According to studies, there's no direct link between gluten and keratosis pilaris. However, some people with the condition who are gluten intolerant find that cutting out gluten can help curb flare-ups.

People with celiac disease or gluten sensitivity frequently experience nutrient deficiencies from poor absorption in the gastrointestinal tract. If the body can't absorb the vitamins believed to cause keratosis pilaris, namely vitamin A and fatty acids, theoretically, it could cause the condition.

Keratosis Pilaris

Home Management

There's no cure for keratosis pilaris, but mild cases can be managed effectively. Dry skin makes the condition worse, so hydrating the skin could help prevent that.2Admin. ‘Gluten Causes Keratosis Pilaris(A.k.a. ‘Chicken Skin’): Fact or Myth?’ Celiac Community Foundation of Northern California, 18 Feb. 2017,

Exfoliating the skin and then applying a cream with 10 percent urea and lactic acid could help. Individuals can make a good at-home exfoliating mixture using equal parts of water and apple cider vinegar. Supplementing the diet with omega-3 fatty acids or fish oil also seems to help some individuals.

Medical Care

Medical care is necessary for severe keratosis pilaris cases. There are numerous dermatological options available that are effective in managing bad cases. They range from steroid creams to specifically designed chemically formulated creams.2Admin. ‘Gluten Causes Keratosis Pilaris(A.k.a. ‘Chicken Skin’): Fact or Myth?’ Celiac Community Foundation of Northern California, 18 Feb. 2017,

There are many people with keratosis pilaris who have laser therapy and dermabrasion, which has proven to be an effective option. Upping the intake of the correct vitamins could also help keep keratosis pilaris at bay.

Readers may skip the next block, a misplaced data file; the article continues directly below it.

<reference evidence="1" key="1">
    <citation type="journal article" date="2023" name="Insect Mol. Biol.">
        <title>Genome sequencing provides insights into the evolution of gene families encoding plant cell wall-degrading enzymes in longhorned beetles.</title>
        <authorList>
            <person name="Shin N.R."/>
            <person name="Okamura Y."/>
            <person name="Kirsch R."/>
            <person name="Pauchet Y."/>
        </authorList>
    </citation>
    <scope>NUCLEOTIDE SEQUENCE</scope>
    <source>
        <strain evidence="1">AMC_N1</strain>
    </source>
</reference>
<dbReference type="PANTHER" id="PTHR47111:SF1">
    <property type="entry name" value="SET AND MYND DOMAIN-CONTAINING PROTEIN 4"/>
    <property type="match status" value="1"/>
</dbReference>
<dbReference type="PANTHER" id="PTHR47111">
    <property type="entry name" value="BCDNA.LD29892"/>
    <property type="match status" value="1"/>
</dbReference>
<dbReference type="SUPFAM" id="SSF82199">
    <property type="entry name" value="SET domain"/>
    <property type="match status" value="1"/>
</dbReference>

Keratosis Pilaris

Lifestyle Tips

There are a few lifestyle changes that can help people manage keratosis pilaris breakouts. Diet, moisturizing daily, getting enough sleep and using a humidifier can reduce the severity and frequency of outbreaks.

Keratosis Pilaris is inflammatory in nature, so following an anti-inflammatory diet, such as the Mediterranean diet, might help. An anti-inflammatory diet includes foods, such as olive oil, tomatoes, leafy greens, berries and fatty fish. It's advisable to use sunscreen and moisturize after sun exposure, which can dry out the skin.

Who Is at Risk?

Keratosis pilaris is prevalent in children and adolescents who are genetically predisposed to skin conditions. The condition is noncontagious and normally disappears as adulthood approaches. Children with keratosis pilaris might have small bumps and reddish complexions.

Adults who have a history of dry skin and dermatitis are also at risk of developing keratosis pilaris. The skin condition is temporary, and adults can go through periods of time with no symptoms. Women are more at risk of developing the condition than men.

Similar Conditions

Acne and psoriasis can be mistaken for keratosis pilaris, but dermatologists are well trained and can spot the difference. Lichen spinulosus is a benign condition characterized by bumps, but they appear in patches of stippled papules.3‘Keratosis Pilaris.’ Nidirect, 12 Nov. 2019, It's considered a variant of keratosis pilaris.

Psoriasis is a common skin condition caused by a build-up of skin cells. The inflamed patches look similar to keratosis pilaris, but they're normally more scaly. Because keratosis pilaris bumps look like small whiteheads, a cluster of them can resemble acne.

Keratosis Pilaris